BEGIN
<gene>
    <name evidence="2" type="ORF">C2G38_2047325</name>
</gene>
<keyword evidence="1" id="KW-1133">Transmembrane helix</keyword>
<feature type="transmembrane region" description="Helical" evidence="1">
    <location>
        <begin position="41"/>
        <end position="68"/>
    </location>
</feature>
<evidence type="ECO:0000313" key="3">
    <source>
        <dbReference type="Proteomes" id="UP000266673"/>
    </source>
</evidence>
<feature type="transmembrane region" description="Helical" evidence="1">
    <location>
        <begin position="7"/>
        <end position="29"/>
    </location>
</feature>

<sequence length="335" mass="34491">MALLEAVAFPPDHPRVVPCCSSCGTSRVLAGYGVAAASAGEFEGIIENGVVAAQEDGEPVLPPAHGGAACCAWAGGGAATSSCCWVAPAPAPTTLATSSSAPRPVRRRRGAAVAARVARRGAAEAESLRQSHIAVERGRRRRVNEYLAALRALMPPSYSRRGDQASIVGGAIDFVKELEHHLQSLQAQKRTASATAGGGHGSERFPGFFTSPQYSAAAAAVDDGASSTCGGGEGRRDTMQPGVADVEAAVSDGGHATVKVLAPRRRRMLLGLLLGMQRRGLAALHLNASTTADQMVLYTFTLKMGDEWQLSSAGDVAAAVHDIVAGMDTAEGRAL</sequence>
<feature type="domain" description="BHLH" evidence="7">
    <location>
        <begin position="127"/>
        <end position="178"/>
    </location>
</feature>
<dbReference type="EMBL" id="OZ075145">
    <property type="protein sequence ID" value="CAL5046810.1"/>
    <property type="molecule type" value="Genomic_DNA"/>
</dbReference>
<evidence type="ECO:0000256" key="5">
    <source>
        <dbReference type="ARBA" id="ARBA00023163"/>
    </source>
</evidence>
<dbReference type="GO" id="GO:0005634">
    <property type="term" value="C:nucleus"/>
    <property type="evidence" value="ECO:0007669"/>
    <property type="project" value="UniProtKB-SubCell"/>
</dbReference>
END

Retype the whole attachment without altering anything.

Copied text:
<gene>
    <name evidence="2" type="ORF">C2G38_2047325</name>
</gene>
<keyword evidence="1" id="KW-1133">Transmembrane helix</keyword>
<feature type="transmembrane region" description="Helical" evidence="1">
    <location>
        <begin position="41"/>
        <end position="68"/>
    </location>
</feature>
<evidence type="ECO:0000313" key="3">
    <source>
        <dbReference type="Proteomes" id="UP000266673"/>
    </source>
</evidence>
<feature type="transmembrane region" description="Helical" evidence="1">
    <location>
        <begin position="7"/>
        <end position="29"/>
    </location>
</feature>

<sequence length="335" mass="34491">MALLEAVAFPPDHPRVVPCCSSCGTSRVLAGYGVAAASAGEFEGIIENGVVAAQEDGEPVLPPAHGGAACCAWAGGGAATSSCCWVAPAPAPTTLATSSSAPRPVRRRRGAAVAARVARRGAAEAESLRQSHIAVERGRRRRVNEYLAALRALMPPSYSRRGDQASIVGGAIDFVKELEHHLQSLQAQKRTASATAGGGHGSERFPGFFTSPQYSAAAAAVDDGASSTCGGGEGRRDTMQPGVADVEAAVSDGGHATVKVLAPRRRRMLLGLLLGMQRRGLAALHLNASTTADQMVLYTFTLKMGDEWQLSSAGDVAAAVHDIVAGMDTAEGRAL</sequence>
<feature type="domain" description="BHLH" evidence="7">
    <location>
        <begin position="127"/>
        <end position="178"/>
    </location>
</feature>
<dbReference type="EMBL" id="OZ075145">
    <property type="protein sequence ID" value="CAL5046810.1"/>
    <property type="molecule type" value="Genomic_DNA"/>
</dbReference>
<evidence type="ECO:0000256" key="5">
    <source>
        <dbReference type="ARBA" id="ARBA00023163"/>
    </source>
</evidence>
<dbReference type="GO" id="GO:0005634">
    <property type="term" value="C:nucleus"/>
    <property type="evidence" value="ECO:0007669"/>
    <property type="project" value="UniProtKB-SubCell"/>
</dbReference>